The greatest challenge with pancreatic cancer is that the only chance of a cure is with early diagnosis and surgery…yet for 90% of people with this deadly disease, when symptoms occur, it’s too late for surgery to help.
Now scientists are finding that a specific pancreatic condition could serve as an early warning system—acute pancreatitis.
Pancreatitis is an inflammation of the pancreas. It can be an acute (short-lived) episode, which depending on the cause can turn into a long-term, chronic disease. With acute pancreatitis, symptoms start suddenly and include abdominal and back pain, nausea, vomiting and fever.
Doctors have known that pancreatitis increases the risk for pancreatic cancer, but the new research suggests that acute pancreatitis could be the first sign of it…and presents an opportunity to proactively test for it.
The study: Swedish researchers followed about 50,000 patients newly diagnosed with acute pancreatitis. They matched them with a group of close to 140,000 people free of pancreatitis and followed them over an average period of five years. During this time, there were 769 cases of pancreatic cancer…and 70% of the cases were in the people who had had acute pancreatitis.
Even more important was the finding that the risk for pancreatic cancer was highest in the first two months after acute pancreatitis. In fact, the risk was close to 200 times higher. The researchers believe that this very high likelihood suggests that pancreatic cancer may already be present during the first episode of acute pancreatitis.
It’s important to note that most cases of acute pancreatitis are caused by either gallstones or heavy use of alcohol, and that the pancreatic cancer risk is associated with drinking, not gallstones. Alcohol abuse is a shared risk factor for pancreatic cancer and pancreatitis (so is smoking).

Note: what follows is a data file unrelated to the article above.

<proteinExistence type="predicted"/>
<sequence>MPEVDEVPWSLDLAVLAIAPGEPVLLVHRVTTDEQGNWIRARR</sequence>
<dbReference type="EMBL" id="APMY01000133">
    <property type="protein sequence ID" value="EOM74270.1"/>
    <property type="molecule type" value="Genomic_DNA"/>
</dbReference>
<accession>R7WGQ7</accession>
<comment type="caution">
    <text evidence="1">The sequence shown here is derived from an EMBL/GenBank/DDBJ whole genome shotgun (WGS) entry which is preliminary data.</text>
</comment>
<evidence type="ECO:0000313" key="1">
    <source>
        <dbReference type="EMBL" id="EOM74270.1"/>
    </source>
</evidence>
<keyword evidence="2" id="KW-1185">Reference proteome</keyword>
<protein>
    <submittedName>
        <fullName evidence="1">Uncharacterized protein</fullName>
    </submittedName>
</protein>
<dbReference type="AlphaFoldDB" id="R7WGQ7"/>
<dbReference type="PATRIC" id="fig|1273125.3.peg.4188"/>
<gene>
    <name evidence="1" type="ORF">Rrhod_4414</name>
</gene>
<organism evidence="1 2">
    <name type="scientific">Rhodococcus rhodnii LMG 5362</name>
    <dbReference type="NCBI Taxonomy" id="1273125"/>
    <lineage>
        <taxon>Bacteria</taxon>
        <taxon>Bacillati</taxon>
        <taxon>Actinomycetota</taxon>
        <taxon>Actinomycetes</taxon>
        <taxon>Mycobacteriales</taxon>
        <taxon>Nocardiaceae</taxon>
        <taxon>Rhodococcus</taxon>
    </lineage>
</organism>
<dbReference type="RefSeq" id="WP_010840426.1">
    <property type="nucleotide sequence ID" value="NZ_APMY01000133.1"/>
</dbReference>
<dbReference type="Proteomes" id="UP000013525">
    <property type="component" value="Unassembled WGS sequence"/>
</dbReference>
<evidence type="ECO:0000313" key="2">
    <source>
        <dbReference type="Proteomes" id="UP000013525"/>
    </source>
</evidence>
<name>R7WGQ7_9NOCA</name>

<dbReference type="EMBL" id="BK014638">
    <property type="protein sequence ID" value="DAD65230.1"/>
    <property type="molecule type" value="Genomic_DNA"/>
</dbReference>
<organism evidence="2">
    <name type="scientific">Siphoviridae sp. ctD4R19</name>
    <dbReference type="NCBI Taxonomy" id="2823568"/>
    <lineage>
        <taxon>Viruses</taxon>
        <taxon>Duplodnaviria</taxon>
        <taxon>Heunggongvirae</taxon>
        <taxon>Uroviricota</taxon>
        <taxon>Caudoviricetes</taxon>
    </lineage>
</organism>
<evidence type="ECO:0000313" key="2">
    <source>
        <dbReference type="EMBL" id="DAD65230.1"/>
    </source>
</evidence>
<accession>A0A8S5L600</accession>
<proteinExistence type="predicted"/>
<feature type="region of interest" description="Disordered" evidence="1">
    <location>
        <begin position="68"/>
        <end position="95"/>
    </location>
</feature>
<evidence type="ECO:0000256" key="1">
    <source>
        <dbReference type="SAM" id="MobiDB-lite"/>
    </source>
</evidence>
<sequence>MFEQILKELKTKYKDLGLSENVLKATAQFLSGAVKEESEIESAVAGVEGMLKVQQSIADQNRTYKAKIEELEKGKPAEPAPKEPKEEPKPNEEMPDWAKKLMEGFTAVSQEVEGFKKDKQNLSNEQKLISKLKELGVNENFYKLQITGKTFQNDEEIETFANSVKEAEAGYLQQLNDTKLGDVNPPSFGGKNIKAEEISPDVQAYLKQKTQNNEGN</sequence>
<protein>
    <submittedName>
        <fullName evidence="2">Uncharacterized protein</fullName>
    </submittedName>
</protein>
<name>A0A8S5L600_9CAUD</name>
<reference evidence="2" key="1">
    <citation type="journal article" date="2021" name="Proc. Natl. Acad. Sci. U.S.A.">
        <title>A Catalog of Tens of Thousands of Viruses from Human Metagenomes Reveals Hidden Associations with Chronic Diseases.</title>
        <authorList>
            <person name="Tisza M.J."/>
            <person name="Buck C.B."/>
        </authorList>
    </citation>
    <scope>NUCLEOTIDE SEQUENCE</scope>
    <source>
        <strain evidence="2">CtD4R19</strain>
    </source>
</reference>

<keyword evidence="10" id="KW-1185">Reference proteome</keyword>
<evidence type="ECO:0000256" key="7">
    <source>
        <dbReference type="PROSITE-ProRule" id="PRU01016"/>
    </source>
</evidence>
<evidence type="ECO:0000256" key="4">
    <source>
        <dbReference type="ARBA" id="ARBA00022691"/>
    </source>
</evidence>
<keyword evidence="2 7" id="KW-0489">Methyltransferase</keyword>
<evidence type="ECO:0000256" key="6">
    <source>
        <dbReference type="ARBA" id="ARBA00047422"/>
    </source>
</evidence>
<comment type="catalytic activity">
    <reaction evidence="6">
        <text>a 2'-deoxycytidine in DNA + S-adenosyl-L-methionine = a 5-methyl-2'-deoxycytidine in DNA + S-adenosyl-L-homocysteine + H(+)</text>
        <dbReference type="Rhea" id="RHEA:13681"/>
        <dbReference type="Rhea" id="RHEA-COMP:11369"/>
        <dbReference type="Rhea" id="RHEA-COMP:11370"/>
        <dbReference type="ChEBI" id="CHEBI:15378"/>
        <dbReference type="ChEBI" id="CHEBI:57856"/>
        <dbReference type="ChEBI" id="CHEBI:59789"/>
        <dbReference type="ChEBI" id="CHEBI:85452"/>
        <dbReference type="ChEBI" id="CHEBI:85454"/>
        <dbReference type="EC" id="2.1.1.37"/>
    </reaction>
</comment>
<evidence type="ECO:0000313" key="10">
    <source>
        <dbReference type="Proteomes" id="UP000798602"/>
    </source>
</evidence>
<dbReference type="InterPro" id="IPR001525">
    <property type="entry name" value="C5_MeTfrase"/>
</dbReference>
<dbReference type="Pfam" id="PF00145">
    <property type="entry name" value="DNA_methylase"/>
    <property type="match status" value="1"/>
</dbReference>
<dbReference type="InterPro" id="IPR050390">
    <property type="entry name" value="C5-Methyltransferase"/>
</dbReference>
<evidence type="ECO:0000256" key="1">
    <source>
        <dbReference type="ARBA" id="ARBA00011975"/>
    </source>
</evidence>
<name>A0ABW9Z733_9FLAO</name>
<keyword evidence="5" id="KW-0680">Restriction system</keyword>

If you or a loved one is diagnosed with acute pancreatitis, talk to your doctor about doing an imaging study to look for pancreatic cancer, preferably an endoscopic ultrasound (EUS). EUS is done by placing a flexible scope down the throat and through the stomach. Sound waves from the tip of the scope are used to form images of the pancreas. EUS is close to 100% accurate at finding pancreatic cancers smaller than 25 millimeters. Removing a tumor at this stage gives the best chance for long-term survival. Talk to your doctor about any need for future imaging tests if the results of the first one are negative.
Diagnosing pancreatic cancer during an episode of acute pancreatitis could lead to successful surgery. Missing an early diagnosis could mean missing the chance for surgical treatment…and survival.